For how many years now have your demented kin unraveled your sanity with lame holiday music? If you want to get 'em back — and you know you do — then slip on The Singing Saw at Christmastime (Merge Records), a collection of holiday standards played by Julian Koster (the Music Tapes, Neutral Milk Hotel) on, yes, the saw. Sure, it's inventive and starts off charmingly enough. But the supernatural howls of that spectral saw will eventually make one of your less stable relatives freak the fuck out. And wouldn't that be a gift in itself?
Probably the purest personification of the blues this city's seen all year was the venerable T-Model Ford (Dec. 8, the Social). Only thing you really need to know about the guy is that he's the genuine Mississippi blues article and is still knocking back the Jack in his 80s. The only other thing you could say about the ol' dog was already stated by his ball cap, which read "I'm the Boss." The man is barely able to walk but he's still groovin'.
Ford's music was forcefully expressed thanks to accompaniment by rugged Seattle blues brawlers Gravel Road, and the room pulsed all night with booze and reverence. Not a bad way to spend an evening.
As for Gravel Road, their opening set was an exceptional display of grit and brawn. Their stylishly grainy blues sports a thick rock neck more in step with the Black Keys than typical bar-band blues. Apparently, they played as a two-piece because their third member is in jail (how blues is that?). But between Stefan Zillioux's tough, ominous guitar slides and Marty Reinsel's hulking drums, they had the magical economy unique to duos and didn't sound like they were missing a thing.
Too bad their excellence was lost on the rude jagoff at the bar who kept yelling, "T-Model Ford!" throughout their set. Well, karma's a bitch, son, and this time it came swinging back with the instantaneousness of a tetherball. As soon as the set began, dickhead and his sidekick erupted into dancing so spectacularly awkward as to be surreal — Old Yeller wiggling like an ADHD-jacked toddler raised by monkeys and his buddy busting the sweetest White Guy moves I've ever seen — thereby unwittingly becoming the laughingstock of the club. Oh, the comedy. That guy's cognizance of T-Model Ford is as unfathomable as a mental patient raving about some underground artist like Daniel Johnston. Well, unless that patient happens to be Daniel Johnston.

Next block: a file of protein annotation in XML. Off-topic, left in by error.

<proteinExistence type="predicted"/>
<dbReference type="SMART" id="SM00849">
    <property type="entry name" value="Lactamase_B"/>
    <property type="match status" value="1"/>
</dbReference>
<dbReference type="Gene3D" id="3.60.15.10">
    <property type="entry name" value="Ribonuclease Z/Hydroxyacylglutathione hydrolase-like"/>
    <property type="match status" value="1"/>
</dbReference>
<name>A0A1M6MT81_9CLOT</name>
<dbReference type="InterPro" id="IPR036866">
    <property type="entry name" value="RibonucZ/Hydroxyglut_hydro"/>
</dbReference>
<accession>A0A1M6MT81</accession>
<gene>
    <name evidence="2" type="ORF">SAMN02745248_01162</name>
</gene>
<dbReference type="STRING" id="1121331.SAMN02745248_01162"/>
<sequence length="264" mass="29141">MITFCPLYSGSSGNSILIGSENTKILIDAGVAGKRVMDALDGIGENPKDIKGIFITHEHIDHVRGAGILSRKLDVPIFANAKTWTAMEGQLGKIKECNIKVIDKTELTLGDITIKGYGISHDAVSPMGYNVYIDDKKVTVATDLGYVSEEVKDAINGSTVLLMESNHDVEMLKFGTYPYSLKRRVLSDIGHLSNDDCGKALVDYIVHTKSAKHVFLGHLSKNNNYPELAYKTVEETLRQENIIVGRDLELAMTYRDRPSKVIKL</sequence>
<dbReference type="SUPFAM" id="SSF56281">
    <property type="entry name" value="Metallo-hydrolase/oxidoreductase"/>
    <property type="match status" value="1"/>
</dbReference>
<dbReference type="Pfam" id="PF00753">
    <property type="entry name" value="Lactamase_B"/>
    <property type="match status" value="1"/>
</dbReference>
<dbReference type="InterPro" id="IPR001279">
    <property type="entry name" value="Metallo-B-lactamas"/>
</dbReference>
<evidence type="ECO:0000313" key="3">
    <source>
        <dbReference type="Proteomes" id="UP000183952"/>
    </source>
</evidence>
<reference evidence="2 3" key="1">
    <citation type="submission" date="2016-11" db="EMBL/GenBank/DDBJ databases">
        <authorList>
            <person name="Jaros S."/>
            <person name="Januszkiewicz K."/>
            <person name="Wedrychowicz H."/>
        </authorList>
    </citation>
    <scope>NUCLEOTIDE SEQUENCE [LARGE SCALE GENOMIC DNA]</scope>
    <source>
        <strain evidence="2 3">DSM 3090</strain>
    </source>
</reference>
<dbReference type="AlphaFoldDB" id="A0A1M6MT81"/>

A couple of nights later, Scott H. Biram took over (Dec. 10, the Social) with an especially rabble-rousing iteration of the blues heavily salted with country and punk. He wields a knowingly primitive texture and is one of the most stomping one-man bands alive. And he knows how to work the maximum mileage out of the honky persona.
Considering the gimmick, he's gifted with good stylistic range. No question, Biram's true to the one-man-band heritage and keeps it stripped and raw. But unlike most of his peers with their simplicity of approach, Biram expands the sonic possibilities with a pedal board that would make a shoegazer gawk. The result this night was high-octane rock sonics. And when he occasionally dove into it fully, he hinted at what might be an utterly original idea: the one-man metal band. C'mon, Biram, bring it.
From their opening set, it was clear that Cape Canaveral country rockers the Nine Volts are evolving nicely. Though their songs often start out boilerplate, they rise impressively with a big, two-guitar soar.
Texas tumbler James McMurtry brought the reliability of a seasoned vet (Dec. 7, the Social). Though forgettable when dipping into the blues, he shines when he sticks to roots rock. That's when he's the model of expressive guitar ability and emotional credibility.
What elevated this from good performance to good experience, however, was the spark that happens when evocative music meets a reactive audience. It was an older crowd, but they sure outdanced and outclassed most of you hipsters with applause that was louder and more sustained than that at many indie shows with twice the attendance.
I shouldn't have to spell this out for you, but artists tend to return when they feel appreciated. Loosen up and get over yourself already. Clapping's not uncool. But living in a town ignored by good touring acts firstname.lastname@example.org